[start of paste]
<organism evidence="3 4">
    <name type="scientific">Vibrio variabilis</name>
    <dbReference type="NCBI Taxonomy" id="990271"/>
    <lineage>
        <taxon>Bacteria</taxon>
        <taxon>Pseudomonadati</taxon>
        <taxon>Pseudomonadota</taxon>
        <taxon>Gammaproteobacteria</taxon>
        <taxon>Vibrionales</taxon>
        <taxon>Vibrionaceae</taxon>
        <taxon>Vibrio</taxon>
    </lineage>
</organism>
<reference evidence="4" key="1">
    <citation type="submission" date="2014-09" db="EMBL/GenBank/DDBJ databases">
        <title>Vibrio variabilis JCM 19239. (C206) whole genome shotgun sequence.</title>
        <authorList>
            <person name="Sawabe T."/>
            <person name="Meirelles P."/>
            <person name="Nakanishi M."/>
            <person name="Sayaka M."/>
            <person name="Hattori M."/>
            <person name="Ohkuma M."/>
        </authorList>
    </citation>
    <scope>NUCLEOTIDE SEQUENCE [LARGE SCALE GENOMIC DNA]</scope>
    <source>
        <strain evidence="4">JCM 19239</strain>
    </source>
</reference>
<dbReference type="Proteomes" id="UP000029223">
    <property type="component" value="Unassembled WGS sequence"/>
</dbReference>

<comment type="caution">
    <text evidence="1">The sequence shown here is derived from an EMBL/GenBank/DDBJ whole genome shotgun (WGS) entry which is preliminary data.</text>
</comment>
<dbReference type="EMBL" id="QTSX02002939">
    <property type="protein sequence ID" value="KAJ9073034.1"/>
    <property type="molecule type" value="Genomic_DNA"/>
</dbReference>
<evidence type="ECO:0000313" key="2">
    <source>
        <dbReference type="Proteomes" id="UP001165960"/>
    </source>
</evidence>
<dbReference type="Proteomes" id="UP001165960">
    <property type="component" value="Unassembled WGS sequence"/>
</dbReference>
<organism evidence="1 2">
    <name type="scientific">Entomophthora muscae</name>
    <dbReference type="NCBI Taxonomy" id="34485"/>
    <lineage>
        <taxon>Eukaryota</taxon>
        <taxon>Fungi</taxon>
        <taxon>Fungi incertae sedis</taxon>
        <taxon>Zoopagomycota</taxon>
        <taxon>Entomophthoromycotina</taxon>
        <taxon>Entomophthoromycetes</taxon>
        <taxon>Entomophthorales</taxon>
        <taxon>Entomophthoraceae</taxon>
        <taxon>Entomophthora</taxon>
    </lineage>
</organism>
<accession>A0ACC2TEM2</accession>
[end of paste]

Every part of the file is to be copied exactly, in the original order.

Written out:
<organism evidence="3 4">
    <name type="scientific">Vibrio variabilis</name>
    <dbReference type="NCBI Taxonomy" id="990271"/>
    <lineage>
        <taxon>Bacteria</taxon>
        <taxon>Pseudomonadati</taxon>
        <taxon>Pseudomonadota</taxon>
        <taxon>Gammaproteobacteria</taxon>
        <taxon>Vibrionales</taxon>
        <taxon>Vibrionaceae</taxon>
        <taxon>Vibrio</taxon>
    </lineage>
</organism>
<reference evidence="4" key="1">
    <citation type="submission" date="2014-09" db="EMBL/GenBank/DDBJ databases">
        <title>Vibrio variabilis JCM 19239. (C206) whole genome shotgun sequence.</title>
        <authorList>
            <person name="Sawabe T."/>
            <person name="Meirelles P."/>
            <person name="Nakanishi M."/>
            <person name="Sayaka M."/>
            <person name="Hattori M."/>
            <person name="Ohkuma M."/>
        </authorList>
    </citation>
    <scope>NUCLEOTIDE SEQUENCE [LARGE SCALE GENOMIC DNA]</scope>
    <source>
        <strain evidence="4">JCM 19239</strain>
    </source>
</reference>
<dbReference type="Proteomes" id="UP000029223">
    <property type="component" value="Unassembled WGS sequence"/>
</dbReference>

<comment type="caution">
    <text evidence="1">The sequence shown here is derived from an EMBL/GenBank/DDBJ whole genome shotgun (WGS) entry which is preliminary data.</text>
</comment>
<dbReference type="EMBL" id="QTSX02002939">
    <property type="protein sequence ID" value="KAJ9073034.1"/>
    <property type="molecule type" value="Genomic_DNA"/>
</dbReference>
<evidence type="ECO:0000313" key="2">
    <source>
        <dbReference type="Proteomes" id="UP001165960"/>
    </source>
</evidence>
<dbReference type="Proteomes" id="UP001165960">
    <property type="component" value="Unassembled WGS sequence"/>
</dbReference>
<organism evidence="1 2">
    <name type="scientific">Entomophthora muscae</name>
    <dbReference type="NCBI Taxonomy" id="34485"/>
    <lineage>
        <taxon>Eukaryota</taxon>
        <taxon>Fungi</taxon>
        <taxon>Fungi incertae sedis</taxon>
        <taxon>Zoopagomycota</taxon>
        <taxon>Entomophthoromycotina</taxon>
        <taxon>Entomophthoromycetes</taxon>
        <taxon>Entomophthorales</taxon>
        <taxon>Entomophthoraceae</taxon>
        <taxon>Entomophthora</taxon>
    </lineage>
</organism>
<accession>A0ACC2TEM2</accession>